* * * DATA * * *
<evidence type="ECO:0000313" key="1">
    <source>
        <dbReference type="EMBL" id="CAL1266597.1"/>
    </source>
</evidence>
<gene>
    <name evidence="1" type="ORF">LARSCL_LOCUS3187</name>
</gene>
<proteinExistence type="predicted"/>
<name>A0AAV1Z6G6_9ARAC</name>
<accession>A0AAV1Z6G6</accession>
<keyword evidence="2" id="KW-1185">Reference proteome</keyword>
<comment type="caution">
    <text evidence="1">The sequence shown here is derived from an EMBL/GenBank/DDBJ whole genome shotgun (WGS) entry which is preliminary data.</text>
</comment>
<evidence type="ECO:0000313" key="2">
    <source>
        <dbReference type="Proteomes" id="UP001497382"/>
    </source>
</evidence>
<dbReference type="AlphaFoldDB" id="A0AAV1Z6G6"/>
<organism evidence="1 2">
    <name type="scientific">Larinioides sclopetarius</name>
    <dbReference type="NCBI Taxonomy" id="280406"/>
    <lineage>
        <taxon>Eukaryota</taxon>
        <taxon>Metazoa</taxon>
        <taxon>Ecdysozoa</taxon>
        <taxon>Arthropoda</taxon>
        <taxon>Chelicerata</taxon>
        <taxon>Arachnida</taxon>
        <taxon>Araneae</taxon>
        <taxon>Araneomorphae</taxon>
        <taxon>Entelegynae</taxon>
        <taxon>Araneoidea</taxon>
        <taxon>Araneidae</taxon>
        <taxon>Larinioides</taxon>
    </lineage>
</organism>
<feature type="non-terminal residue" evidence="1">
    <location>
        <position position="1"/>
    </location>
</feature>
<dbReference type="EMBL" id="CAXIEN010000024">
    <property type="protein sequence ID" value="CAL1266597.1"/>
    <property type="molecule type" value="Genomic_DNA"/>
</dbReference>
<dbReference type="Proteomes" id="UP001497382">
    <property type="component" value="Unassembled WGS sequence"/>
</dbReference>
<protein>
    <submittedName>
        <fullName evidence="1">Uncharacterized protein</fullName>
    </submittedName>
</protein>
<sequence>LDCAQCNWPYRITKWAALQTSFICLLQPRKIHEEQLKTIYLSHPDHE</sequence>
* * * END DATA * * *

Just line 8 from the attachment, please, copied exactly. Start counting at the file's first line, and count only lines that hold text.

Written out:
</gene>